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The Star Hill The Most Happening Place In Town

A mere 13 kilometres from the centre of Kuala Lumpur lies one of the most sacred places to the Hindu faith outside India, Batu Caves. As an important shrine dedicated to Lord Murugan, Batu Caves, which lies in the Gombak District is not only a place of worship for Hindus but also a major tourist attraction.

 

The caves are said to be at least 400 million years old and is believed to have sheltered the indigenous peoples in early history. It became a place of worship only after K. Thamboosamy Pillai, a trader, was inspired to build a temple dedicated to Lord Murugan by the vel-shaped cave entrance. (Vel is the spear of Lord Murugan).

The most striking feature of Batu Caves is certainly the statue of Lord Murugan standing guard beside the stairs leading up to the caves. 42.7 metres in height, the gigantic statue can be seen miles away and towers over any visitors. Costing a sum of 26 million rupees, the statue was completed in 2006 and is notable for being the tallest statue of Lord Murugan in the world.

 

Lively vendors and colourful small shrines are found around the entrance of Batu Caves. Batu Caves consists of 3 main caves and multiple minor ones. Two of the major caves, the Gallery Cave and the Museum Cave can be accessed from the ground. These 2 caves are filled with paintings and items that depict Hindu mythology, most significantly the victory of Lord Murugan over the devil Soorapadman.

The biggest caves of Batu Caves, however, are not located on ground level, but require visitors to test their stamina by climbing up 272 stone steps to reach. After the climb, visitors can fully appreciate the beauty of the biggest main cave of Batu Caves, the Temple Caves, an awe-inspiring mixture of natural processes and man-made efforts. Colourful structure and shrines are contrasted with the majestic rock-and–limestone surfaces of the caves, which ceilings are as much as 100m above floor level. Statues and sculptures of various Hindu gods can also be found in the Temple Cave.

Below the Temple Caves are the Dark Caves, which are 2 kilometres of caverns untouched by human development. The flora and fauna in the Dark Caves are left alone and maintained. Access to the Dark Caves is restricted, but the Malaysia Nature Society regularly organizes visits for those who are curious.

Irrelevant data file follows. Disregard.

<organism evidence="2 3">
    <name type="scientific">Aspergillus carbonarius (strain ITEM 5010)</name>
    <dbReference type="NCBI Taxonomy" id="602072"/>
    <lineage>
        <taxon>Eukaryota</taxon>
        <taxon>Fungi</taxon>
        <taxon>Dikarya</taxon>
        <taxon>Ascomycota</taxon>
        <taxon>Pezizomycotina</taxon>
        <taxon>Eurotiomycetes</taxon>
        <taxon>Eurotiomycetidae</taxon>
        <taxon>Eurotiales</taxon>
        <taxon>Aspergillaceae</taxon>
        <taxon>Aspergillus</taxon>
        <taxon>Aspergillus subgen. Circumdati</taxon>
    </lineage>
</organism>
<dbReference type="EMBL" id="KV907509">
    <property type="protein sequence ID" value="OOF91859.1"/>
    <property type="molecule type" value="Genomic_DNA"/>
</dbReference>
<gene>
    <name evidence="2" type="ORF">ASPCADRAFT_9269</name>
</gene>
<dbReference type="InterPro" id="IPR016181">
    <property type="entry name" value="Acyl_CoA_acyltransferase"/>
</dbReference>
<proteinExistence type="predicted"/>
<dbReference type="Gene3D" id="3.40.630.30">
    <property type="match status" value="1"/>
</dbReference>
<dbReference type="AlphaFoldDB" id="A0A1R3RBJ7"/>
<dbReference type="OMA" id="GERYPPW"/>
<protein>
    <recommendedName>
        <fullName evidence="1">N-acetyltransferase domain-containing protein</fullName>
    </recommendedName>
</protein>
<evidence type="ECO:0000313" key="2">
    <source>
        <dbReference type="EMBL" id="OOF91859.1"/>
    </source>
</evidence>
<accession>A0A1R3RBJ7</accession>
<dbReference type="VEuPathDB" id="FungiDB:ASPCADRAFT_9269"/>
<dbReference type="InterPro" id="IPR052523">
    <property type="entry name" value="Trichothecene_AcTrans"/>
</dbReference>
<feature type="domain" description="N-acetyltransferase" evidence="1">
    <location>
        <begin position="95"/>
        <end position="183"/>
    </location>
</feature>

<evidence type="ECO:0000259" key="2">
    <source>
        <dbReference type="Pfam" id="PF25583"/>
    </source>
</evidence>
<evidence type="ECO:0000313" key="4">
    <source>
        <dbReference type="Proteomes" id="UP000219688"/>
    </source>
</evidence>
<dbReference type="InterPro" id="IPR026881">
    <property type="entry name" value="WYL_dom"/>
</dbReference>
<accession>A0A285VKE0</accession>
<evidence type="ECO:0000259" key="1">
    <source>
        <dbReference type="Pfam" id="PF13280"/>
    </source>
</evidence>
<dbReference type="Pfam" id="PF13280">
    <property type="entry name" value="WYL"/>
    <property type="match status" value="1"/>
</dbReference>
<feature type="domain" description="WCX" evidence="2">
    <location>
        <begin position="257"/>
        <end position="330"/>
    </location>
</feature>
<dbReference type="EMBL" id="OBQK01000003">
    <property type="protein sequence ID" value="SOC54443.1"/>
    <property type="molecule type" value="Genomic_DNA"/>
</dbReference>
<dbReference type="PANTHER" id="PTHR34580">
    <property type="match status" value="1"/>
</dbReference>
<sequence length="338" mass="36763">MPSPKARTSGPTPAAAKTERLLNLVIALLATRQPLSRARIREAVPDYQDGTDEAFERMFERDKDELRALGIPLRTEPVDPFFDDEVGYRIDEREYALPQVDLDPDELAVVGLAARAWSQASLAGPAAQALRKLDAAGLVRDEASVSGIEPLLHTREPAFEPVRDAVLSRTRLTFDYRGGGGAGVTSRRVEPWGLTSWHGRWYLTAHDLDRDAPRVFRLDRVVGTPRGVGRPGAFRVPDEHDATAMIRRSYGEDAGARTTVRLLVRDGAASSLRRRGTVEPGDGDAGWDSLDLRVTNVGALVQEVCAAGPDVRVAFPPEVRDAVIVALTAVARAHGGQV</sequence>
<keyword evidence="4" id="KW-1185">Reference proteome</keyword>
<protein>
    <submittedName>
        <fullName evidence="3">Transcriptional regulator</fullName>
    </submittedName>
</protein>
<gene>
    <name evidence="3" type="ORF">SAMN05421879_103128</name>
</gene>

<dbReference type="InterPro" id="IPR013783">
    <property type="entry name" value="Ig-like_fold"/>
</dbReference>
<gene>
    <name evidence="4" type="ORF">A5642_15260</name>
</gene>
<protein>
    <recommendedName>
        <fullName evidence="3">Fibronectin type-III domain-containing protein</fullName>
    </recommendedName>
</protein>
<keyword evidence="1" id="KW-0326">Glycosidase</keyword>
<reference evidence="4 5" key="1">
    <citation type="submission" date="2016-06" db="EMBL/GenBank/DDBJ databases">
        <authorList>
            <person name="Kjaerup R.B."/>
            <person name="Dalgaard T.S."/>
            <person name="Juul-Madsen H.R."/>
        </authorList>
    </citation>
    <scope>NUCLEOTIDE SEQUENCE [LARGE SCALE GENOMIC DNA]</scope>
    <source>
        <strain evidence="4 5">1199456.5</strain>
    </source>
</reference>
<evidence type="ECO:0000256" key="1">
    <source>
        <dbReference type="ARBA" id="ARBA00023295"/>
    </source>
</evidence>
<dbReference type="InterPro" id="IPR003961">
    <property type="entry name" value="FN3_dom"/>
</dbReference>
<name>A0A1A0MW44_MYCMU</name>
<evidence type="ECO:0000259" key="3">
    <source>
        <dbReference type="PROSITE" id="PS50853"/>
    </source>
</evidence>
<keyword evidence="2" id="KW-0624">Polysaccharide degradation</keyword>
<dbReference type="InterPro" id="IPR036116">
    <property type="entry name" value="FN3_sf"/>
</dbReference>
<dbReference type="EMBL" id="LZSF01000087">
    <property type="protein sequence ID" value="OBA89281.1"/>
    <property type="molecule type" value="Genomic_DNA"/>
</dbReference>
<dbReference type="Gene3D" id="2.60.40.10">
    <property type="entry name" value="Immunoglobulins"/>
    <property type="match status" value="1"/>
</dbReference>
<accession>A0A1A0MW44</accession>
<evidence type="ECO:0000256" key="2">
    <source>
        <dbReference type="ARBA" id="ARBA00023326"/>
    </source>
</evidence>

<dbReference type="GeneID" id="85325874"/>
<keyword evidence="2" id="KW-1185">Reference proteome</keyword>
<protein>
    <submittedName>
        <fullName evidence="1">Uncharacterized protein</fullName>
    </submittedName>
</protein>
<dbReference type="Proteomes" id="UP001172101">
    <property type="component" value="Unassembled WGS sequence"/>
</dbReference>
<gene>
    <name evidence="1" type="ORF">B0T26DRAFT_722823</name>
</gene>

The Batu Caves is most notable for being the destination for the Thaipusam festival. To celebrate Thaipusam each year, over a million devotees and curious participants march from the Sri Mahamariamman Temple in KL to Batu Caves. Devotees can often be seen engaging in the practice of kavadi, which are burdens which are used to ask for help from Lord Muruga. They can range from simple pots of milk to elaborate altars which are attached to the devotees with hooks and chains that pierce their flesh. Priests attend to the devotees who carry the fleshpiercing kavadis, and it is said that no pain is felt and no blood is shed.

Below the Temple Caves are the Dark Caves, which are 2 kilometres of caverns untouched by human development. The flora and fauna in the Dark Caves are left alone and maintained. Access to the Dark Caves is restricted, but the Malaysia Nature Society regularly organizes visits for those who are curious.

 

The Batu Caves is most notable for being the destination for the Thaipusam festival. To celebrate Thaipusam each year, over a million devotees and curious participants march from the Sri Mahamariamman Temple in KL to Batu Caves. Devotees can often be seen engaging in the practice of kavadi, which are burdens which are used to ask for help from Lord Muruga. They can range from simple pots of milk to elaborate altars which are attached to the devotees with hooks and chains that pierce their flesh. Priests attend to the devotees who carry the fleshpiercing kavadis, and it is said that no pain is felt and no blood is shed.